The last few months have created opportunities for deep reflection on the direction and trajectory of our historic and beloved nation, for those who worry deeply about the future of young men and women, ill prepared to face and compete effectively in the modern world.
These concerns have only been heightened by the worldwide pandemic of COVID-19 which laid bare and exaggerated the already existing and worsening inequalities in our society.
In the 1980 US election, Ronald Reagan famously asked Americans” are you better off now than you were 4 years ago”?. In Ghana, right now, the real question for voters is if we are better off now than we were eight years ago. This is because in a period of eight years we have experienced the best efforts in governance that both be NPP and NDC have to offer the people. It doesn’t look good; it’s not pretty. The current discourse leading up to the December election is at the level of an elementary school playground fight .Who needs an airport in the Cape Coast-Elmina area? What Ghana needs is a rail line along the coastal belt from Aflao to Elubo. The first phase should be from Accra to Cape Coast.Can you imagine the impact on tourism and local commerce in the Central Region? The whole line should be part of a regional vision of rail from Douala to Dakar.
One does not have to be an economist to understand that unless we escape from the neocolonial paradigm of our economy we are truly doomed as a nation. Both parties have failed to implement policies that would make this possible for the benefit of future generations of Ghanaians.
They have run out of ideas for true nation building and simply borrow money instead of investing in the capabilities and the promise of citizens for sustained economic development.
This is a truly difficult election because for the first time in the 4th Republic, Ghanaians are definitely considering the few alternatives that are available outside of this failed duopoly, which has created a self-serving political class at the expense of the electorate.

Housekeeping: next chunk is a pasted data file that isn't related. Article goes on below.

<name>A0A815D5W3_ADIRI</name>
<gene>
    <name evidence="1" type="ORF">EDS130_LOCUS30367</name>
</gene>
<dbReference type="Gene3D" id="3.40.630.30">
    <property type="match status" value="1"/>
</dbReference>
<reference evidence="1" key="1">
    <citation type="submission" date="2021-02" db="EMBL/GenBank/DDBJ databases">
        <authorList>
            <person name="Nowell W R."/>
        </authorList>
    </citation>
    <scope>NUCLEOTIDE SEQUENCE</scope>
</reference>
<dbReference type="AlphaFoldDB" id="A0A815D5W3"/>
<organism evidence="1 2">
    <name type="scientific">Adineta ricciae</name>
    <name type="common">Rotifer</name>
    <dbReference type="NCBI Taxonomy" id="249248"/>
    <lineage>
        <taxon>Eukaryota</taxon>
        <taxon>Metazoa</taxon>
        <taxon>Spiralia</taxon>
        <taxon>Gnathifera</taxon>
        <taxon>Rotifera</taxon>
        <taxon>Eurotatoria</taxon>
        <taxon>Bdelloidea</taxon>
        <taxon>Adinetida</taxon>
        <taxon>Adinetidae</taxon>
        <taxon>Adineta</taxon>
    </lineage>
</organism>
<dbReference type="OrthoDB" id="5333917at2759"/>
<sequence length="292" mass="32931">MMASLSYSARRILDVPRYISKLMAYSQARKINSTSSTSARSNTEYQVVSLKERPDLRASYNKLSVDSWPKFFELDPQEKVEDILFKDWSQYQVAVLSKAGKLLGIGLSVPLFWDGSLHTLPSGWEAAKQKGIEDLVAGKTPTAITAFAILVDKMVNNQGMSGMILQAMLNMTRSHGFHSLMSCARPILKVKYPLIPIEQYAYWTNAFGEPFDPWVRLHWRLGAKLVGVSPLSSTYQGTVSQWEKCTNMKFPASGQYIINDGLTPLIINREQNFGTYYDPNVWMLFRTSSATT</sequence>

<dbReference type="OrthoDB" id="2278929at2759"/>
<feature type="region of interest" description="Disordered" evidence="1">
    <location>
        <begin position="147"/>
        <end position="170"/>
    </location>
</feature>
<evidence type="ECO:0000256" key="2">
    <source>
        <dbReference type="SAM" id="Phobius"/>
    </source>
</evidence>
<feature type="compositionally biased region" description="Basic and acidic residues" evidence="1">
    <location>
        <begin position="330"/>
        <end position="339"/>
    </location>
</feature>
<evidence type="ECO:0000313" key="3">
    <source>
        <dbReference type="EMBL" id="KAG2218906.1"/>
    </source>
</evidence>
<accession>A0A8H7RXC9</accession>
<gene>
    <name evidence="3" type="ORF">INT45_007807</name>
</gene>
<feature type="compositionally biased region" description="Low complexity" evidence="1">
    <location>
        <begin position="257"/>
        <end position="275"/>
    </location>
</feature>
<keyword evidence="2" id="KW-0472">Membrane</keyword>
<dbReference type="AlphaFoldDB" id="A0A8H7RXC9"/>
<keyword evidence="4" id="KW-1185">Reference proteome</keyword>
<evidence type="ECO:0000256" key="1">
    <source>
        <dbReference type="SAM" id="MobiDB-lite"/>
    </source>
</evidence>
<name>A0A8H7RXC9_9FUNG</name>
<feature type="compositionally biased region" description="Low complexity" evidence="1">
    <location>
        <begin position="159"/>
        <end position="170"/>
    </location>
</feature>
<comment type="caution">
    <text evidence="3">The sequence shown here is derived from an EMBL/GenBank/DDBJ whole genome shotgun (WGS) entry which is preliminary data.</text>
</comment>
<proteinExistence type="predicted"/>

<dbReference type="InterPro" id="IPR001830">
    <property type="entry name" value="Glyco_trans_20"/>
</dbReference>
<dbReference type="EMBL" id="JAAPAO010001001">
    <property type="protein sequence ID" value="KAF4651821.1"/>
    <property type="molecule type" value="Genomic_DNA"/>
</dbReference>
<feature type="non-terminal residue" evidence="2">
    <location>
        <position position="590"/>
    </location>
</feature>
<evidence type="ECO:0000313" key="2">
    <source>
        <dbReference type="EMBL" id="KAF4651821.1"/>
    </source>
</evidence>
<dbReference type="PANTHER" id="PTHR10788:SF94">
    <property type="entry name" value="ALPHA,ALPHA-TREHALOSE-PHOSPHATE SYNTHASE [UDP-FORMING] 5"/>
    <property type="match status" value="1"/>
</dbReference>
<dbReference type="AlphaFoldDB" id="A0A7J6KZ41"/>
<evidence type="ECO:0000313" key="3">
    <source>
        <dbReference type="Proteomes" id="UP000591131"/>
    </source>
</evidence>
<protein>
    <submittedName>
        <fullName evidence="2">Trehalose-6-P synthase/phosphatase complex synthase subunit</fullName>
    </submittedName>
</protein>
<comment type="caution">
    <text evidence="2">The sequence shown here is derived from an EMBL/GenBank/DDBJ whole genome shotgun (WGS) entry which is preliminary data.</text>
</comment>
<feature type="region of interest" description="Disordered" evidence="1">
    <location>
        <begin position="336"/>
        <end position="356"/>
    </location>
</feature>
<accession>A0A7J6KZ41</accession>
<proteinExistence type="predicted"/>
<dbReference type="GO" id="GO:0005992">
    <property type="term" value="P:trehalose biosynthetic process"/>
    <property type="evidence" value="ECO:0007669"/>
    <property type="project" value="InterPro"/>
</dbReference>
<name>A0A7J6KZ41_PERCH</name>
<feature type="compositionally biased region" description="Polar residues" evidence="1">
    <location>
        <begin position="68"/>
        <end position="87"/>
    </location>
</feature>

They have created a culture of politics that is defined by subpar performance and also sadly, an increasing risk of societal violence because of a vigilante culture and the failure to resolve once and for all, the prospects of young people through sustainable employment within a country that is so truly blessed with vast resources. Crime is rising instead of employment.
During the recent controversial re-registration exercise by the electoral commission, many long-standing residents of numerous communities were challenged not by the police, but by party goons who had positioned themselves at registration sites to determine who were indeed qualified to register to vote in different communities. The president says he was unaware of any issues with the army or the party thugs. He would be in a distinct minority or he has rose colored glasses. It is not so long ago that NPP party thugs raided a courthouse to snatch their members to freedom, thumbing their noses at the rule of law. There have of course, been other acts of violence by similar groups owing allegiance to the NDC over the years.
The EC registration exercise left out Ghanaian diasporan voters who live around the world, representing thousands of legitimate voters who return home every four years to their constituencies to cast their ballot. In that regard, there is no difference between a Ghanaian living in Togo, Burkina Faso, Côte Ivoire, the Netherlands, Canada or the USA.